The word Agincourt echoes still for us today. It was one of the greatest English victories ever. The few, the yeomen of England, triumphed over their adversaries.
It is a true story that Bernard Cornwell has long wanted to write. It is hard to imagine a better storyteller to bring such an amazing time to life. The characters are all based in fact and the heroes are the English longbowmen, the backbone of Henry V's army, his secret weapon. But the single, strongest character, is a champion of tournaments, and yet is imprisoned for marrying a forbidden woman. He becomes a great warrior.
'Azincourt', the name of the place where the battle happened and its name in England for some centuries afterwards, is an outstanding and powerful novel. Full of detail of the countryside, of the torrential rain and mud, of the sickness among the soldiers and their fear of the overwhelming enemy facing them, the story depicts completely the courage, the stoicism, the sheer bloody-mindedness of the fighting man.
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"... Hollywood-ready construction undercuts the you are there feeling of Cornwell's otherwise vivid recreation of Henry V's greatest military triumph." - Publishers Weekly.
"The usual splendid stuff from the master of historical battle. There's a bit of deus ex machina, but it's tolerable. " - Kirkus Reviews.
"Most impressive, Cornwell has produced a military adventure with a subtle but powerful antiwar tone, filled with dramatic battle scenes that unsparingly convey the horrors and futility of the Agincourt campaign. Recommended for all libraries." - Library Journal.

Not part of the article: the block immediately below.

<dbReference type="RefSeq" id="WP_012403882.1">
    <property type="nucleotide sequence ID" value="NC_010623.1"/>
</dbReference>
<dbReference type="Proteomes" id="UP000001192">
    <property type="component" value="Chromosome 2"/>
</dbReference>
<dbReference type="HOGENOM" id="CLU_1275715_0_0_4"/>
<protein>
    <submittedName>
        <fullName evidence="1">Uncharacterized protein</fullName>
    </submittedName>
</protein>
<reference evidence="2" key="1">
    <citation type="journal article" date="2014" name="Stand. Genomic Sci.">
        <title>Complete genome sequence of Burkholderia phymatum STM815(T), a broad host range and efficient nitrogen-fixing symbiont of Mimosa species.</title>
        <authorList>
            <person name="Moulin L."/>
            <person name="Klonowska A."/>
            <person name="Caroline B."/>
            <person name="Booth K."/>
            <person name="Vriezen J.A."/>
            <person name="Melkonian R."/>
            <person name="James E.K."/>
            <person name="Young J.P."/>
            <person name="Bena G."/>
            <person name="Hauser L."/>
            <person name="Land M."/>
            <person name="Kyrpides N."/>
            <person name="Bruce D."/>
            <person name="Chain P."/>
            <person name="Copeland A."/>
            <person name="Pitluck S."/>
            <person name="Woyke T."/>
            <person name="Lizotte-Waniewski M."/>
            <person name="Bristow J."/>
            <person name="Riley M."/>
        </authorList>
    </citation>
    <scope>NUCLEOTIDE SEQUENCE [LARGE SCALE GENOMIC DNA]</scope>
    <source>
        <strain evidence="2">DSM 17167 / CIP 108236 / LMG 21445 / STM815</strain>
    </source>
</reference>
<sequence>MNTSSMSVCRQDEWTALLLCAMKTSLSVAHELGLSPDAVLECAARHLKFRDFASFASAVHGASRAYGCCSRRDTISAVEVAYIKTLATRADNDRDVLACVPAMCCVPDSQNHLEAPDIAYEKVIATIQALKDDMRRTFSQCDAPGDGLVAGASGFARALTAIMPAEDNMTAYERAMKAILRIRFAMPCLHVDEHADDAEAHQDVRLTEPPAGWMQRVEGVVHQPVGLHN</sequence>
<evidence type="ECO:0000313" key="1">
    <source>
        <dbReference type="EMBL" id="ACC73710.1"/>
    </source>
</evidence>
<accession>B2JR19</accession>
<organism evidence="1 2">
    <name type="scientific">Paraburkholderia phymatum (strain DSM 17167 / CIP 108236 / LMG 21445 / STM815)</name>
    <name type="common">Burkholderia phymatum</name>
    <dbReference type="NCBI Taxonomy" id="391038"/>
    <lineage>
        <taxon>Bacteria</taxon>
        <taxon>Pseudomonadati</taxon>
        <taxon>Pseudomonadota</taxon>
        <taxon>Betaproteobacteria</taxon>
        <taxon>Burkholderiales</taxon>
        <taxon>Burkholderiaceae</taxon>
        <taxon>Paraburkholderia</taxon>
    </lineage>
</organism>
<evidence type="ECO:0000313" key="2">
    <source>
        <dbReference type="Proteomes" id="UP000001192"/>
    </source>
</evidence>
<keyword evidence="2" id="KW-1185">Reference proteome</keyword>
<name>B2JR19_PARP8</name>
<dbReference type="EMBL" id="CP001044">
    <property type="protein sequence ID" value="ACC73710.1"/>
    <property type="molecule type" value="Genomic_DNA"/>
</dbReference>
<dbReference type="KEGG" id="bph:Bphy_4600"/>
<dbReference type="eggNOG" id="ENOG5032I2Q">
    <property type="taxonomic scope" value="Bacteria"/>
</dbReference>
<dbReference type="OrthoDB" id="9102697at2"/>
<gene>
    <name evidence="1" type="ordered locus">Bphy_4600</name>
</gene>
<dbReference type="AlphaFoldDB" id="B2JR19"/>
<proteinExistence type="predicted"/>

"Nobody in the world does this stuff better than Cornwell - action set six hundred years ago is a fresh and vital as six days ago, with rough, tough men at war, proving once again that nothing changes - least of all great storytelling." - Lee Child.
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Bernard Cornwell was born (in 1944) and brought up in Britain, where he
worked in the British Broadcasting Centre (BBC), ending up as Head of Current
Affairs TV for the BBC in Northern Ireland. While working in Belfast he
met Judy, a visiting American, fell in love and moved to the USA with her.
For reasons unknown he was refused a Green Card, so decided to earn his living writing. His first book, 'Sharpe's Eagle', was about a British soldier during the Napoleonic Wars; it was published in the early '80s.
There are now over 20 titles in the Sharpe series. In addition Cornwell has written a number of other novels, as well as several short stories. For the full list of books in series order (which is different to the publication ...
Blood at the Root
"A gripping, timely, and important examination of American racism."
- PW Starred Review
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